The influence of classroom baed social integration and active teaching methods on the integration of first year students to persist in higher education
The influence of classroom based socialintegration and active teaching methodson the intentions of first year students to persist in higher education Tomás Dwyer
Literature ContextVolume of literature is staggering (Pascarella andTerenzini, 2005)Multitude of factors that have been linked to studentpersistence (Jones, 2008; Harvey et al., 2006; Astin andOseguera, 2005; Yorke, 1999; Bean and Metzner, 1985).Including in an Irish context (Mooney at al., 2010; Blaneyand Mulkeen, 2008; Kinsella and Roe, 2006; Flanagan andMorgan, 2004; Eivers et al., 2002; Morgan et al., 2001;Flanagan et al., 2000; Healy et al., 1999).Two main perspectives to solving this ‘puzzle’(Braxton, 2000).
Literature Focus1. Tinto’s (2003,1975) integrationist model in which “college students are more likely to withdraw if they are insufficiently integrated” (Christie and Dinham, 1991:412).2. The organisational adaptation approach puts the onus on the HEI adapting to the diversity of students (Thomas, 2002; Kuh and Love, 2000) including through the use of active teaching methodologies (Zepke and Leach, 2005).
Research Question Themes1. Classroom based social integration theme:Will the experiences of social integration with classmatesand teaching staff influence students’ intentions to persist?2. Organisational Adaptation theme:Will the organisational adaptation experiences influencestudents’ intentions to persist?Will the teaching experiences influence students’ intentionsto persist?Will the experience of active teaching methods influencestudents’ intentions to persist?
Mixed-Methods Case Study • Induction questionnaire (n=126)Start-of-year • Staff and student interviews (4 staff and 10 student interviews)Concurrent • Focus groups (5 focus groups) • End of year questionnaire (n=84)End-of -year • Withdrawn student interviews (14 telephone interviews)
Findings (1): Classroom based social integration• Social integration with classmates (rS=.35 )and teaching staff (rS=.53). correlated with educational commitment, a measure of a students intentions to persist.• Lack of social integration with classmates and teaching staff was a ‘reason’ for a number of students to consider leaving college (11% and 13%).• Qualitative data analysis provides additional evidence that social integration with classmates and teaching staff had a motivating impact on students persisting in college.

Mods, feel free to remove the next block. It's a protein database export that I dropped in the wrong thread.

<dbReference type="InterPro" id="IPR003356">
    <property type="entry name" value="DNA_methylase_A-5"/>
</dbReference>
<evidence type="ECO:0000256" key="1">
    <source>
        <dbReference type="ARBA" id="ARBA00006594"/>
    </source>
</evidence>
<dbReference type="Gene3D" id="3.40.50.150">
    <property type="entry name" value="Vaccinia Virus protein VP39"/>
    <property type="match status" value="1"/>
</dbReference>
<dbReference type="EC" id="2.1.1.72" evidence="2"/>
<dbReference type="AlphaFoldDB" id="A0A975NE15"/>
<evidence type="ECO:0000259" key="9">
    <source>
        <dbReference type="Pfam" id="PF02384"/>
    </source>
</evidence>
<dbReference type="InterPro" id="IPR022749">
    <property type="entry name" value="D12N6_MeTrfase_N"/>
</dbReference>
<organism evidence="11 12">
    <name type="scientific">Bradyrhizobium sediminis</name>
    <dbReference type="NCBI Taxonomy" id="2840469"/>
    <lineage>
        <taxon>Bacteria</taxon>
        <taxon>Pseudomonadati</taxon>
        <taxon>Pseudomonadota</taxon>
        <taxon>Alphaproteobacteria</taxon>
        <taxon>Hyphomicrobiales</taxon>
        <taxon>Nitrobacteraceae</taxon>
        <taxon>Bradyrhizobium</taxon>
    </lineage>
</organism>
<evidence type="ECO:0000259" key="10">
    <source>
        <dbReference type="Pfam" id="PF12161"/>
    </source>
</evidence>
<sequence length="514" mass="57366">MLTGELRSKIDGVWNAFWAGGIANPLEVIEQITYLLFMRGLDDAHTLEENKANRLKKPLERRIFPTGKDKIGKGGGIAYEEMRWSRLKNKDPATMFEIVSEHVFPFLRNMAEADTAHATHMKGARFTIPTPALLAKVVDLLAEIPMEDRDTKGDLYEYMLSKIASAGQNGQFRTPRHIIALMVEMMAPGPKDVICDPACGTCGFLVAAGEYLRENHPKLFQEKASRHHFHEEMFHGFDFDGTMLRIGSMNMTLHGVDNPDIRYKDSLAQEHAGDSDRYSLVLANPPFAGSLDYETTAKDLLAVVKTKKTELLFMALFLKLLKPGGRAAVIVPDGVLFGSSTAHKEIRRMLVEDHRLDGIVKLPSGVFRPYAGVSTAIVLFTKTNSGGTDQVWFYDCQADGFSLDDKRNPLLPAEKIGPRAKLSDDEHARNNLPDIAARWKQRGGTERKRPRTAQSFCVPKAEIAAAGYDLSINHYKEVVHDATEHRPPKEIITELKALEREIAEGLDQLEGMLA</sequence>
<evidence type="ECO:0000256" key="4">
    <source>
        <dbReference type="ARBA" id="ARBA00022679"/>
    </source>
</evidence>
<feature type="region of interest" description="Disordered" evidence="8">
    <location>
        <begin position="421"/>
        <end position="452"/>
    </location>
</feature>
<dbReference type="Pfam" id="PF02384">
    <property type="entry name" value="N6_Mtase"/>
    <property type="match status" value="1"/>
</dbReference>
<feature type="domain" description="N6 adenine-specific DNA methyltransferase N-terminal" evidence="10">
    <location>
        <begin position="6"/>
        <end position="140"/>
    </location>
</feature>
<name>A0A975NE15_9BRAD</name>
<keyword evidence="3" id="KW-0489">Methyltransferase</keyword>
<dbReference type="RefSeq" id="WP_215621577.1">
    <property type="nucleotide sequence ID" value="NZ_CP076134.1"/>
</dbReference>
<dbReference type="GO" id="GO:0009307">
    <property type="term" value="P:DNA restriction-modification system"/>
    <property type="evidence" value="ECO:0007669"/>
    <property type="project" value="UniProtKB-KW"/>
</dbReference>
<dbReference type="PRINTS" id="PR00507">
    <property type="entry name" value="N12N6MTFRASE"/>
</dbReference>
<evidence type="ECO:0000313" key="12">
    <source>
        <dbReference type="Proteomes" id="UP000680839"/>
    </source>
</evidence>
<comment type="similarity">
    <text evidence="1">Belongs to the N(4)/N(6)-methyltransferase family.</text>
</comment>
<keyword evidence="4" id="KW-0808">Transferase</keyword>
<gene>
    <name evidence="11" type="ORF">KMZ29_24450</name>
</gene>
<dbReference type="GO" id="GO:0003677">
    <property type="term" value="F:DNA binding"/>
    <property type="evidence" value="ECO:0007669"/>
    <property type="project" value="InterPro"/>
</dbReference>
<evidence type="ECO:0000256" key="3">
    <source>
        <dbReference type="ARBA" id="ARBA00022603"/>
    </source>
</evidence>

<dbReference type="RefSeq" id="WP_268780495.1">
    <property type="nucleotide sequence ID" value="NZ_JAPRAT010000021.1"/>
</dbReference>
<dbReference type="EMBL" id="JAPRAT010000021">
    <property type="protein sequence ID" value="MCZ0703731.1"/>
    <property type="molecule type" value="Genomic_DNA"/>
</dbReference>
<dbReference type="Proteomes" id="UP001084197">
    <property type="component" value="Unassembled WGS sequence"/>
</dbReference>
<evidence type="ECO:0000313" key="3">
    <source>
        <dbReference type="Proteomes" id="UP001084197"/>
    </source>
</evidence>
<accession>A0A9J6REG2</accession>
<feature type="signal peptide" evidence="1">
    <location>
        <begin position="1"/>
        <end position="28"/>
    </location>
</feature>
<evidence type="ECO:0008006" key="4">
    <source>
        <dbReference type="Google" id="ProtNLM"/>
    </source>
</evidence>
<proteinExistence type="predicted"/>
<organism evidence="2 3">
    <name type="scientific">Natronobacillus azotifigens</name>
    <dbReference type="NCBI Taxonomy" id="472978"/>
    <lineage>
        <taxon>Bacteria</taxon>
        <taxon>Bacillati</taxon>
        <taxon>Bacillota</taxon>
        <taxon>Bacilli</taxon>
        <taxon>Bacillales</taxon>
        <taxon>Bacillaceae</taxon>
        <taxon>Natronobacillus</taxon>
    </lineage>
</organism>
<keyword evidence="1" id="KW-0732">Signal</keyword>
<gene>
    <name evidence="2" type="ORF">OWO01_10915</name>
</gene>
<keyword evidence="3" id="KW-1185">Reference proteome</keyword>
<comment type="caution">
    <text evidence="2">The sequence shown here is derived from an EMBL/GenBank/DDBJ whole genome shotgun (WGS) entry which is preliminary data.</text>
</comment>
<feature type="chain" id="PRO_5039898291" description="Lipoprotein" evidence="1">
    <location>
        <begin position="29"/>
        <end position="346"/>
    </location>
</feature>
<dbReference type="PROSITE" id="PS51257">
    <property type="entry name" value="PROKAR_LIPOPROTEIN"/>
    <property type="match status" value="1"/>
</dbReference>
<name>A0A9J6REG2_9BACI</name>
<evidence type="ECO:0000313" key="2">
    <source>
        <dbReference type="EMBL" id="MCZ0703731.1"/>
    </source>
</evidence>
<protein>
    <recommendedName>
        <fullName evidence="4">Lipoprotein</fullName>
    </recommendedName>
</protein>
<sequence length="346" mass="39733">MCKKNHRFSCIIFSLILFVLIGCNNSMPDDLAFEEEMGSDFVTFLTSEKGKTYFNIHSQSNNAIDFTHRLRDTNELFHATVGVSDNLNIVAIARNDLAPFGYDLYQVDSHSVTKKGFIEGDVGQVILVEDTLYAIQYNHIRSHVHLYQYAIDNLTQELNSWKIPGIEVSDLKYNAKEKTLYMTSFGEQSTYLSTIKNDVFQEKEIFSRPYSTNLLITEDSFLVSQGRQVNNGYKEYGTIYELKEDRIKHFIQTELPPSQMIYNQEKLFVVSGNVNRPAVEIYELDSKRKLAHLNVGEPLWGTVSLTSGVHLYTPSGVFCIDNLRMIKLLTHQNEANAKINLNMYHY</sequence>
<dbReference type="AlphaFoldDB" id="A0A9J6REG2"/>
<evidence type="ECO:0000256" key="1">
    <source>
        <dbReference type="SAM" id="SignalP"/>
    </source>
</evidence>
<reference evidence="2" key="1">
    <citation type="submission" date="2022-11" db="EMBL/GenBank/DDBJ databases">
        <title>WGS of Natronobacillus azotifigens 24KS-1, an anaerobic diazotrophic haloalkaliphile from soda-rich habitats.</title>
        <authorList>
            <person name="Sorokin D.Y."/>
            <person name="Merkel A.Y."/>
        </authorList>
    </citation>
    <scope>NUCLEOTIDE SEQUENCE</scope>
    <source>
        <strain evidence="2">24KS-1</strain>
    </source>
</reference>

Findings (2): Organisational Adaptation• The ‘culture of the college’ valuing students needs (rS=.33), satisfaction with the teaching experiences (rS=.56) and active teaching experiences correlated with educational commitment (rS=.27; rS=.29).• Limited organisational adaptation, dissatisfaction with the teaching and limited active teaching experiences were a ‘reason’ for a number of students to consider leaving college (24%; 14% and 20%).• Qualitative data analysis identified efforts the college made in adapting to students’ needs were not a simple solution to the ‘departure puzzle’. However, a failure of the college to adapt to students’ needs was linked to student withdrawal.
Conclusions• Classroom based social integration influences persistence intentions.• Teaching experiences and active teaching experiences were found to be associated with students’ intentions to persist.• Classroom based social integration and active teaching methods provide a reinforcing persistence cycle.
So What? Individual context Classroom context Educational institutional context Societal context Adapted from Yorke and Longden (2004)